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Dow hits closing record high in wild rally after Trump's win

Akin Oyedele

Stocks rallied on Wednesday following a chaotic night in markets that ended with a surprise victory for Donald Trump in the US presidential election.

In the final hour of trading, the Dow Jones Industrial Average crossed its previous record high on a closing basis of 18,613.52.

"Clearly, the market and investors underestimated the prospect of a win by him," said Mark Heppenstall, the chief investment officer at Penn Mutual Asset Management, where he oversees $20 billion in assets.

"However, they've just as quickly come to realize that the implications for US financial assets aren't as dire as maybe some of the same folks that really didn't give him much of a chance are warning about after the election," he told Business Insider. 

Here are some of the sectors that made notable moves:


Drug stocks are soaring. Democratic presidential candidate Hillary Clinton had outlined plans to curb drug price increases. The iShares Nasdaq Biotech Exchange Traded Fund, which tracks biotechnology stocks, jumped 7%. The finance sector also gained on the expectation of less regulation.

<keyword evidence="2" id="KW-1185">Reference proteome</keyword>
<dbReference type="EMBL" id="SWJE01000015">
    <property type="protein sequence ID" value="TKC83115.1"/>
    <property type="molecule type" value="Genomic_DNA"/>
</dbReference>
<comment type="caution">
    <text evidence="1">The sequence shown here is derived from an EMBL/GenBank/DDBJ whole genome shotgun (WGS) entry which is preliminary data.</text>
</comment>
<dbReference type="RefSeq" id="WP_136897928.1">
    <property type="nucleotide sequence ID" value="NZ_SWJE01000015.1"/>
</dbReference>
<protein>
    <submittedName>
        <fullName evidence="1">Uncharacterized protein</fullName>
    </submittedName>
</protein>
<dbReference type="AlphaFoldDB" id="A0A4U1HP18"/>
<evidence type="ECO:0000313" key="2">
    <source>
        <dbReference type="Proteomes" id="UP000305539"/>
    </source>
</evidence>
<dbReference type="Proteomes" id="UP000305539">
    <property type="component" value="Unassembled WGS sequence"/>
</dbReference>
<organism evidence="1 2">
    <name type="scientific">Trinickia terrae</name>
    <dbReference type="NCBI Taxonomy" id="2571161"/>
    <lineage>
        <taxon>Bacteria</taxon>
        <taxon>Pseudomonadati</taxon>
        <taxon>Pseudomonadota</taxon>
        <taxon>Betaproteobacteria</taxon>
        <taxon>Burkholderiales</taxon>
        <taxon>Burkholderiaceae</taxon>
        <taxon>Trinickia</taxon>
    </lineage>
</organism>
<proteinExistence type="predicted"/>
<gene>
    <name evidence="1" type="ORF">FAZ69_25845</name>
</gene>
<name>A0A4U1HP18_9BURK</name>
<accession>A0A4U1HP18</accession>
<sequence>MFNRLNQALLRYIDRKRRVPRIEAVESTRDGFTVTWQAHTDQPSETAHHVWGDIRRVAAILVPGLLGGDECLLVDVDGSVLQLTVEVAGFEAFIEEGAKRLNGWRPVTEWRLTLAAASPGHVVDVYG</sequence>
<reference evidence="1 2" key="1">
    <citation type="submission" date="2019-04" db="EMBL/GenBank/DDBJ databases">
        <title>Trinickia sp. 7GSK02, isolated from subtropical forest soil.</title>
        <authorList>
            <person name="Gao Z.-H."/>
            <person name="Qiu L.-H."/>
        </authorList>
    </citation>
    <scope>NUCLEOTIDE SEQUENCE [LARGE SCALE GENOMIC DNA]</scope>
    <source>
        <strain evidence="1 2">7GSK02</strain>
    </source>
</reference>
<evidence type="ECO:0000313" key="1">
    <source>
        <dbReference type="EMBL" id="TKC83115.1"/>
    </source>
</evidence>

• Gun stocks plummeted, with Smith & Wesson down by as much as 16%. Trump's victory could fade some demand for stocks since there may be less panic about tougher gun laws.


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(Markets Insider)

The Republican sweeps of the Senate and House of Representatives could make it easier to push pro-business initiatives like tax cuts. This prospect is adding to the huge sentiment boost Wednesday, even after many investors considered Trump the more unpredictable candidate.

"We think the main result of Donald Trump's election will be that Trump will be able to appoint regulators who are more industry-friendly than regulators appointed by President Obama," Brian Gardner of Keefe, Bruyette, and Woods wrote in a note.

On Tuesday, both Nasdaq and S&P 500 futures fell so hard that they triggered a limit-down — the maximum amount by which they're permitted to fall before trading restraints kick in.

A Clinton victory was considered more positive for financial markets, at least initially, given investors' familiarity with her political career and the sense of continuity she would have likely provided.

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